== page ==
Saturday, December 25, 2010


One of Jacob's friends doesn't believe in Santa Claus.  We know, because a week or so ago he told us that his friend told him so.  He also told us not to worry, because he told his friend, "It's okay, Santa Claus comes in lots of different ways."  I can't say I understood exactly what he meant, and, like any normal adult, brushed it off; after all, I really only ponder what I don't immediately understand when it comes from someone John Steinbeck, James Joyce, or T.E. Hulme.  Well, chalk my boy right up there with the great and wise ones.  Last night, I understood what he intended.

Santa Claus came to our home, but not in any way we anticipated (we: my wife and I), and despite our children only seeing enough to believe nothing more than the occurrence of the conventional visit.

Christmas Eve:

I was on guard duty, which means I sat on the couch and watched movies while my wife was in the basement wrapping presents.  To keep from feeling guilty for sitting on my butt while my wife worked hers off (though I did redeem myself by mighty application of a deep tissue back rub to her aching muscles two hours later), every ten minutes or so I checked on the kids and delivered a report downstairs.  From ten until just after midnight, the report was same: "One down, the other still pretending" (the latter determined to spy on Santa, just to make sure).

Finally he fell asleep.  I was without further excuse to stay with my movie, so down I went.  Thankfully, Angie had just finished the wrapping.  She stood up and came over to me; we stretched arms across each others' shoulders; and we look at the loot.

Now, if you've been keeping up at all (and really, all you have to do is look at the title of the blog), you'll recognize that putting together any kind of a Christmas (inasmuch as Christmas is gifts for the kids and the maintenance of general childhood illusions) was pretty much little more than impossible.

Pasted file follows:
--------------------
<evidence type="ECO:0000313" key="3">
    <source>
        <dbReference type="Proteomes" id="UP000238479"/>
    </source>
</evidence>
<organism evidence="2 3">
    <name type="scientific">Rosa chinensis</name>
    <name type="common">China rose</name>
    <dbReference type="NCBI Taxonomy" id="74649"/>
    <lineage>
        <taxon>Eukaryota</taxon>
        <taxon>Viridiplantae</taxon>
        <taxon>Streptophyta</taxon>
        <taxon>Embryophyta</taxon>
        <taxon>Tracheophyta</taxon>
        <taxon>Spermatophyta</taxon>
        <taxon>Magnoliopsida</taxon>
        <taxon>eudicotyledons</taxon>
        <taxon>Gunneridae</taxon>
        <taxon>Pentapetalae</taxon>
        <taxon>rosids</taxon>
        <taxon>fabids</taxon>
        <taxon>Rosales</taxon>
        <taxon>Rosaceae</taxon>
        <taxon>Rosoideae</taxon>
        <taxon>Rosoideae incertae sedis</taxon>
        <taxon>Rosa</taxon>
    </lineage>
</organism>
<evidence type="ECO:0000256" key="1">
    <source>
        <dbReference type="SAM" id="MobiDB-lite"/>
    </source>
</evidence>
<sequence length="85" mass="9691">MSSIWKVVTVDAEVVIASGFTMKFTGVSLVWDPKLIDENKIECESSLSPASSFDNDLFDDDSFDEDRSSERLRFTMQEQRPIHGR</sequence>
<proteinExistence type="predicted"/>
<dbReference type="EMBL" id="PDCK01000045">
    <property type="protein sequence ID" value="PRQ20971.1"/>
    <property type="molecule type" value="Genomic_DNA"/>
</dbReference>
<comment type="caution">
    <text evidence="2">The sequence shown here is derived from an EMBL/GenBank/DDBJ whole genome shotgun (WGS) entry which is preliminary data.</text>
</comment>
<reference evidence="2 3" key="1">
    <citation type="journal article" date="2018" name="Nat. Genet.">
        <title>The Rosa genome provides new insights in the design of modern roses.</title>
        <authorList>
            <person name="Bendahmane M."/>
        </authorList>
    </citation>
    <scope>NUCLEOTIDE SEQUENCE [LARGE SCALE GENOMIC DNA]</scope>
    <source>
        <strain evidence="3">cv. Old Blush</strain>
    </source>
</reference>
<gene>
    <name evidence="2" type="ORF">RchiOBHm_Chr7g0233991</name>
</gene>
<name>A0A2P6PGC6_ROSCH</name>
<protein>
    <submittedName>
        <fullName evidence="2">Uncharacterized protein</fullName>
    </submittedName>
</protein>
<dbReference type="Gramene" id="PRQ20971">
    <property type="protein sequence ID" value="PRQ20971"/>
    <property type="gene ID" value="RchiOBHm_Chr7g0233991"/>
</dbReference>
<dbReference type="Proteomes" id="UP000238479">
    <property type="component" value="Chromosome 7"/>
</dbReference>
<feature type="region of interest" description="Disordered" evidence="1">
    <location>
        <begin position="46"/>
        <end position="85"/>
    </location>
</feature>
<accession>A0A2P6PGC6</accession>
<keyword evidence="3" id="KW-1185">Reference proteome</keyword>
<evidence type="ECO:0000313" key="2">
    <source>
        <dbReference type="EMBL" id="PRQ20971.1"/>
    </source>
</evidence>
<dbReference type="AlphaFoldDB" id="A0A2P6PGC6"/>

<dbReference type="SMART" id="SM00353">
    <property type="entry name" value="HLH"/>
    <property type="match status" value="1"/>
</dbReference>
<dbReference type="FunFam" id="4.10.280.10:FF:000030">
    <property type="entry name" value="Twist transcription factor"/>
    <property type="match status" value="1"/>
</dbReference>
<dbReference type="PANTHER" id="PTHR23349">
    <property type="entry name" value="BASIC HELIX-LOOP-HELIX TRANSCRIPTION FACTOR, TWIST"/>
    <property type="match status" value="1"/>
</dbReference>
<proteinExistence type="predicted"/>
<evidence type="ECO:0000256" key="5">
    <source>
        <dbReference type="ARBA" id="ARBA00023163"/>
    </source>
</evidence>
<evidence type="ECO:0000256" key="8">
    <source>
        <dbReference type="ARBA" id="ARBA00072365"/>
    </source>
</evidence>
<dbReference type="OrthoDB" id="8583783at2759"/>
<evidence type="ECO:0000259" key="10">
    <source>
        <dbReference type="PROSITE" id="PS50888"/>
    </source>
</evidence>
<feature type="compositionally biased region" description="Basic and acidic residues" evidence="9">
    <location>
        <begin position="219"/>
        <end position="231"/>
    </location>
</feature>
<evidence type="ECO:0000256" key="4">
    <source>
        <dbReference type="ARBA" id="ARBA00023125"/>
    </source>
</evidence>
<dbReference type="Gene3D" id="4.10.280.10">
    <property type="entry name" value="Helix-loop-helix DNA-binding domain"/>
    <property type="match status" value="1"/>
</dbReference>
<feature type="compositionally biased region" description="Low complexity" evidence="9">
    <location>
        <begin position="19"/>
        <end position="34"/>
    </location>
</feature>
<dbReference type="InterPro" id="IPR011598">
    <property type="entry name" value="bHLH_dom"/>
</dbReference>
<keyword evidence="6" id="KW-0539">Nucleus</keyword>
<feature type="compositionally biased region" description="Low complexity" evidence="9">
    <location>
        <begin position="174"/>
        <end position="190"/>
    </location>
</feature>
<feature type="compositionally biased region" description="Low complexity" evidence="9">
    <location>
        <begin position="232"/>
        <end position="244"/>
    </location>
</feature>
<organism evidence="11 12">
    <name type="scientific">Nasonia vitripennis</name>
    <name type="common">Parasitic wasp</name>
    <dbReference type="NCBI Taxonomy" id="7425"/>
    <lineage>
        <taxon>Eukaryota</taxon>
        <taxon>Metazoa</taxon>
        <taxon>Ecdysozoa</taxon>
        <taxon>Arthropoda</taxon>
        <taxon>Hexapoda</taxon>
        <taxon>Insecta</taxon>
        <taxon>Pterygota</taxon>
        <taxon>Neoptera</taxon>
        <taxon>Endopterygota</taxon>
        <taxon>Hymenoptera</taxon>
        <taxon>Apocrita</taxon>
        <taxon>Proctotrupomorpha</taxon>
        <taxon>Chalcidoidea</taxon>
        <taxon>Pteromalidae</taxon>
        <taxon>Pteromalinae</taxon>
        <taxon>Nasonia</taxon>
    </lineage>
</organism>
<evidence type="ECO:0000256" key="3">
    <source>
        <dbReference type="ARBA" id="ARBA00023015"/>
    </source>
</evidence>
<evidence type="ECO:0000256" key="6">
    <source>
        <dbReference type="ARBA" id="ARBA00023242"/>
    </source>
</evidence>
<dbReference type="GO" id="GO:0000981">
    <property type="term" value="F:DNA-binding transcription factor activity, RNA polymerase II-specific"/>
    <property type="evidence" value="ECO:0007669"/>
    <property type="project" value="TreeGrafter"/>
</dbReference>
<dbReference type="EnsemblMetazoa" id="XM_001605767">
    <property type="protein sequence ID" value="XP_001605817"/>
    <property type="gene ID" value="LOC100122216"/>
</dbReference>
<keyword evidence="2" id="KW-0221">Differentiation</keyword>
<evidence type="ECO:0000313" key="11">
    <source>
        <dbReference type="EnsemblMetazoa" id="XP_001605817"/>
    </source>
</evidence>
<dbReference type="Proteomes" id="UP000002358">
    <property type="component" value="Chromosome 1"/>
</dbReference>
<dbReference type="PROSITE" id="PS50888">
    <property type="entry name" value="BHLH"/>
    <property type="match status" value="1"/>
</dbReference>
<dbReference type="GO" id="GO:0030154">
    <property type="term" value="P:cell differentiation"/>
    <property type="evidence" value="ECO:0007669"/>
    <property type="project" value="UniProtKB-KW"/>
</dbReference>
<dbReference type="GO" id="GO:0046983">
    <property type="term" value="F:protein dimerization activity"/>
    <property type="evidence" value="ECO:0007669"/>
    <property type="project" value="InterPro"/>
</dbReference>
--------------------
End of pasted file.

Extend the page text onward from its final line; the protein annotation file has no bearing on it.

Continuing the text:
Well, like I said, Santa Claus came.

We didn't see him come.  We didn't hear reindeer on the roof or spy a red light jetting across the sky. Angie and I ate the cookies and carrots and drank the hot chocolate.  We placed the stockings and arranged the presents.  Dutifully--and thankfully she claims to love it--Angie tied every bow and stuck every strip of tape.  But man!  The stuff that stuffed the stockings!  The boxes Angie wrapped filled with stuff and stuff and stuff!  The decorations!  The food!

Humbling it is, and miraculous; and how it reaffirms that we are not in control, and that someone greater and more generous than I'd previously recognized, not to mention clearly almighty, thankfully and beautifully is.  It was He who sent the wise men bearing their gifts to Jesus; and how generous and awesome that he might similarly send a wise man to us, bearded and jolly, even if we didn't get to see him and my son couldn't catch him.  Most humbling of all: He saw fit to send it to us.

And my kids were in heaven.  And isn't that what Home is supposed to be?

What a great day!


  1. I hope that you enjoy the questioning stage while it lasts. Afterward is the prolonged 3-4-year period in which the child has to make fun of the idea of Santa Claus in order to prove to everyone (maybe even him-/herself?) that he doesn't exist. Kind of like a former Christian turned disillusioned atheist.

  2. Oh I'm sure you'll be able to. I have a shockingly low threshold for being annoyed by something. That and my little brother making Santa jokes for three weeks straight. Ugh.

  3. You know, my boy is such a defensive and loyal kid that I expect once he's learned the "truth," he will yet go to great lengths to protect his sister and any other siblings which may be hanging around by then.

  4. Elves 3:16 (no doubt one of those books hidden away by the Vatican)

    "For God so loved the world that he sent a bearded man with rosacea to exchange presents for cookies."

  5. the fact jacob told his friend that santa comes in several different ways cements the notion that children know more than we give them credit for. that was a very mature answer for a 6-year old. i'm impressed.